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In a drug and alcohol rehab environment, people who don't use drugs or abuse alcohol are often referred to as “normies.“ The fact rehab clients would use such a term indicates they are aware of the distinction between those who abuse drugs/alcohol (themselves) and those who don't. In a roundabout kind of way, that creates kind of a fellowship among clients. In a lot of ways, that is a good thing both during the treatment process and after treatment has concluded.
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April 30, 2021
One of the most troubling attributes that most substance abusers have in common is the way they tend to isolate themselves. The isolation oftentimes serves as a way for them to avoid the shame they feel regarding their addictive behavior. The isolation also serves to make an addict feel more despair, which provides them with ample motivation to continue their addictive behavior.
In the following sections, the discussion is going to focus on the building of camaraderie within a treatment center. Furthermore, there will be some discussion related to the importance of this camaraderie outside of rehab. This information is applicable from detox all the way through years of recovery.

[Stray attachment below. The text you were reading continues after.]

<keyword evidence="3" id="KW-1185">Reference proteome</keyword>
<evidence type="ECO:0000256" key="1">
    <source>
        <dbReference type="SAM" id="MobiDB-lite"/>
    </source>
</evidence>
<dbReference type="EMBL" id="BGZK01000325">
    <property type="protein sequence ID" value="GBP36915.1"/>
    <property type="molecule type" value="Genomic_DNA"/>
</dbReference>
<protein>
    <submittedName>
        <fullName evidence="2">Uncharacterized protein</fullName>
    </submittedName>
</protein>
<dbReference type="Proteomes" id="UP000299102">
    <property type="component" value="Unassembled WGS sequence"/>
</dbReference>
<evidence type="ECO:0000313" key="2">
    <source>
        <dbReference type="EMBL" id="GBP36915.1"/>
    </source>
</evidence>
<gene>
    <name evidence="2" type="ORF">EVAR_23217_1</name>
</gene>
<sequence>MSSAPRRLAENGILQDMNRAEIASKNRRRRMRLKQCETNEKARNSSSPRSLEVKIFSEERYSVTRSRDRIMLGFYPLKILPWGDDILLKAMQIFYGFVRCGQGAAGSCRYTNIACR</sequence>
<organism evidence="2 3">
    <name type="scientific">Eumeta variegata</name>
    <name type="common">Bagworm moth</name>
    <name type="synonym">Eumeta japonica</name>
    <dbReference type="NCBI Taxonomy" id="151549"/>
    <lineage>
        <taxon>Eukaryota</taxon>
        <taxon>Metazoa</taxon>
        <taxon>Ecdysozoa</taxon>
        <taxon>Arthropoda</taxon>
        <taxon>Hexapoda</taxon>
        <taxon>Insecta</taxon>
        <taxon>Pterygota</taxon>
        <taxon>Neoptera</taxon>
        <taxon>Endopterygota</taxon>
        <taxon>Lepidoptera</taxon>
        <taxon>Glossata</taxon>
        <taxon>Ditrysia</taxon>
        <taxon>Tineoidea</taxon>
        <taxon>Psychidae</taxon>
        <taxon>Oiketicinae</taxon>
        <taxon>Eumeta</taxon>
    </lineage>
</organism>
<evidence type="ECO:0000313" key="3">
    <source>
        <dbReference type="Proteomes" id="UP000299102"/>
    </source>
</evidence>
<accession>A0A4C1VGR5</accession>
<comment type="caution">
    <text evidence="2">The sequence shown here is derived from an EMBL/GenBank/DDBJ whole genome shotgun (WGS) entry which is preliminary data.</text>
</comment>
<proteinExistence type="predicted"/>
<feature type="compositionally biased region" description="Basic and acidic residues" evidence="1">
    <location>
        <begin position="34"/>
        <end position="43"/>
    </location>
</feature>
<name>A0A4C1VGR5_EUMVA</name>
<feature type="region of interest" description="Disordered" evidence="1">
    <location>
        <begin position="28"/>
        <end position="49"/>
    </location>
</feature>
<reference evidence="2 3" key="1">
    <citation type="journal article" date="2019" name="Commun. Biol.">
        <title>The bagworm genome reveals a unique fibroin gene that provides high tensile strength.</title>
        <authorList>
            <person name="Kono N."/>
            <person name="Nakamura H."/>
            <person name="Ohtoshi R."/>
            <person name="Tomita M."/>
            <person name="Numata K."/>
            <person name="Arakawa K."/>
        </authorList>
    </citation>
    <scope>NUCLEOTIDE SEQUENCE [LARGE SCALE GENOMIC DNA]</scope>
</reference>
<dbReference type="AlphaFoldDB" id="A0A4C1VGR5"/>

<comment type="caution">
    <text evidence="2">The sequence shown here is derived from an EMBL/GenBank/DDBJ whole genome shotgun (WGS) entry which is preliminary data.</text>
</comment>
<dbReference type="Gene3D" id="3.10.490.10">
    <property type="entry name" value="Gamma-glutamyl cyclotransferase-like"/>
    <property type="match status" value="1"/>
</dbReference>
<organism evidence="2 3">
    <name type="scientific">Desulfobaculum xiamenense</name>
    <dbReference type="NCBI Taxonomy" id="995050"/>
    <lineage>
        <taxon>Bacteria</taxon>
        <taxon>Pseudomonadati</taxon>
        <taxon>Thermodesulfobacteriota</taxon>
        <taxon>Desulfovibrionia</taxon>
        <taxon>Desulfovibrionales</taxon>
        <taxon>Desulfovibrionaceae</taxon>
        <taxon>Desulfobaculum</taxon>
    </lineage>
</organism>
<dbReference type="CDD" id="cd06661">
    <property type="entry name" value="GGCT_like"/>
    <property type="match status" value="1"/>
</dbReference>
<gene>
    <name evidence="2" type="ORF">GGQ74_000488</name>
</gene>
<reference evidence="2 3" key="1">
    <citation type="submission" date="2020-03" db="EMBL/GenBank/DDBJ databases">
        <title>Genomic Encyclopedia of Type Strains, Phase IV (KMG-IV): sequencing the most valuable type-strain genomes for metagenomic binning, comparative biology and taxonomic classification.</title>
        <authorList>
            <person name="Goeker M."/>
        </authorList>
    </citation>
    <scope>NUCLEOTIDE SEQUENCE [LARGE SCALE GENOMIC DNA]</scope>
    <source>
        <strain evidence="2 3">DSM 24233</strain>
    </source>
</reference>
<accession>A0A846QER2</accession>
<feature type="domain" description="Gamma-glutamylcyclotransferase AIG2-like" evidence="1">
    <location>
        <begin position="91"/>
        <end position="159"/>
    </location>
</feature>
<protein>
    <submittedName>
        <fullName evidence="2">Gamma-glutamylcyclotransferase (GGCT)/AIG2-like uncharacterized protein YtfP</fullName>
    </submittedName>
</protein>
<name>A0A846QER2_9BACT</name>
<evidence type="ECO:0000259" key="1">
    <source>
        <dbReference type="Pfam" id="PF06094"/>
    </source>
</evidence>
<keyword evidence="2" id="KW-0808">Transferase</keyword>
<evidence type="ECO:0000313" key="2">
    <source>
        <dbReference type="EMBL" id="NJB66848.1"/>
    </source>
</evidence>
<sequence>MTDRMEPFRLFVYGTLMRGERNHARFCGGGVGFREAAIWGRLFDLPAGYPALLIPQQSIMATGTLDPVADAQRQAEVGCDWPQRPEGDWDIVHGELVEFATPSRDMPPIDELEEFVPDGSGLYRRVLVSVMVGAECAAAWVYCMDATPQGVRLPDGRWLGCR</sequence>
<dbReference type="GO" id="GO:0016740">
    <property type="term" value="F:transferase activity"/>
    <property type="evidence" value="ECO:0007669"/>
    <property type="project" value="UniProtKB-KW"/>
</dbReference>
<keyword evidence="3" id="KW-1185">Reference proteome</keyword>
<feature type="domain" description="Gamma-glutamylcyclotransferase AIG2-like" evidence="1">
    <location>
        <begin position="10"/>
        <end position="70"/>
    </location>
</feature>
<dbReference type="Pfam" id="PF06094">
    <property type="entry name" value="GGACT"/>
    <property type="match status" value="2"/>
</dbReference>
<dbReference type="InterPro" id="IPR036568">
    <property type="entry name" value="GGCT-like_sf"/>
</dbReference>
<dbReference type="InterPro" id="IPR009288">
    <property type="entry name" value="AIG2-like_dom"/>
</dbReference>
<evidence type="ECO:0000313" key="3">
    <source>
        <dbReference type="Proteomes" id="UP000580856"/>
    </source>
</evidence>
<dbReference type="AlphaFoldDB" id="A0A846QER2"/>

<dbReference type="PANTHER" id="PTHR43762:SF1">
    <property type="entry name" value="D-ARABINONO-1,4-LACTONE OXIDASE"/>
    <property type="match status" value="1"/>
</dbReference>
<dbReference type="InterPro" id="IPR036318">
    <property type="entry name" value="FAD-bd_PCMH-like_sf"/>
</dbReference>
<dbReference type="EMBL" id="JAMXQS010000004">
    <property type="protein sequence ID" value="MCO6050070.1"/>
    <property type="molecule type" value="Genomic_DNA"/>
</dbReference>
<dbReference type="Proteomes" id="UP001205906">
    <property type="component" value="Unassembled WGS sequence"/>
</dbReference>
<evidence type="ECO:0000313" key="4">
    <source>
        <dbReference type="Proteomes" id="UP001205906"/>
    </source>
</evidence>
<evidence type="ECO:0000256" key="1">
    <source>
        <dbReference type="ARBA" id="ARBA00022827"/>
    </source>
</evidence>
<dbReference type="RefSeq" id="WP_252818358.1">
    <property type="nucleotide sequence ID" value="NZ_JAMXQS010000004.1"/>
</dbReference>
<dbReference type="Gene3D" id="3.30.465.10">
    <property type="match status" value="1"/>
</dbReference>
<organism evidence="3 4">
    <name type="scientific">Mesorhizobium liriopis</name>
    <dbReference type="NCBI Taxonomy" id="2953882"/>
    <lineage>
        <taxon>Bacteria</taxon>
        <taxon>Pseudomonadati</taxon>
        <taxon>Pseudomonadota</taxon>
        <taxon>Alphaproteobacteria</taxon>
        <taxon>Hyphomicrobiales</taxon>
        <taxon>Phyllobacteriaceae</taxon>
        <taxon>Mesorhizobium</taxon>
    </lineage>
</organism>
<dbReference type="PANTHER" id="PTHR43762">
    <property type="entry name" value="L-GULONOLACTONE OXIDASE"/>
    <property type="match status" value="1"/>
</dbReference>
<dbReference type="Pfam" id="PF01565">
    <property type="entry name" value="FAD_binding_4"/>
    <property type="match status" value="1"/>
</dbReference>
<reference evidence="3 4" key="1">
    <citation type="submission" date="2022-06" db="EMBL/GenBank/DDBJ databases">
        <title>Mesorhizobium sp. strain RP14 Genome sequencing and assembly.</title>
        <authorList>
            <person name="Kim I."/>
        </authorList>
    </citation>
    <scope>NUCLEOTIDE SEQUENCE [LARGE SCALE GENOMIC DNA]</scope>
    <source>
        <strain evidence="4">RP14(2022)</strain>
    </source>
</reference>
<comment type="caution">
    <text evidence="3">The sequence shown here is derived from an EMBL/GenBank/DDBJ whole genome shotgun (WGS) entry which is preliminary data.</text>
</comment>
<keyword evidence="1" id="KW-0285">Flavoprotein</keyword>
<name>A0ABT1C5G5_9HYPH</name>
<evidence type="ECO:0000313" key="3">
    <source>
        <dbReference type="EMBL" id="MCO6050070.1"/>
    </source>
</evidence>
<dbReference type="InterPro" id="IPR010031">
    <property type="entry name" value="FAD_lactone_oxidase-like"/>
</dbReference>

In some treatment centers, you might hear the term “buddy system.“ That is usually in reference to two or more clients who have been assigned or decide themselves to help each other through the treatment process. That fact is the cycle of isolation that most clients have been living within has to be brought to a halt. Left to their deal with sobriety on their own, most clients will eventually relapse.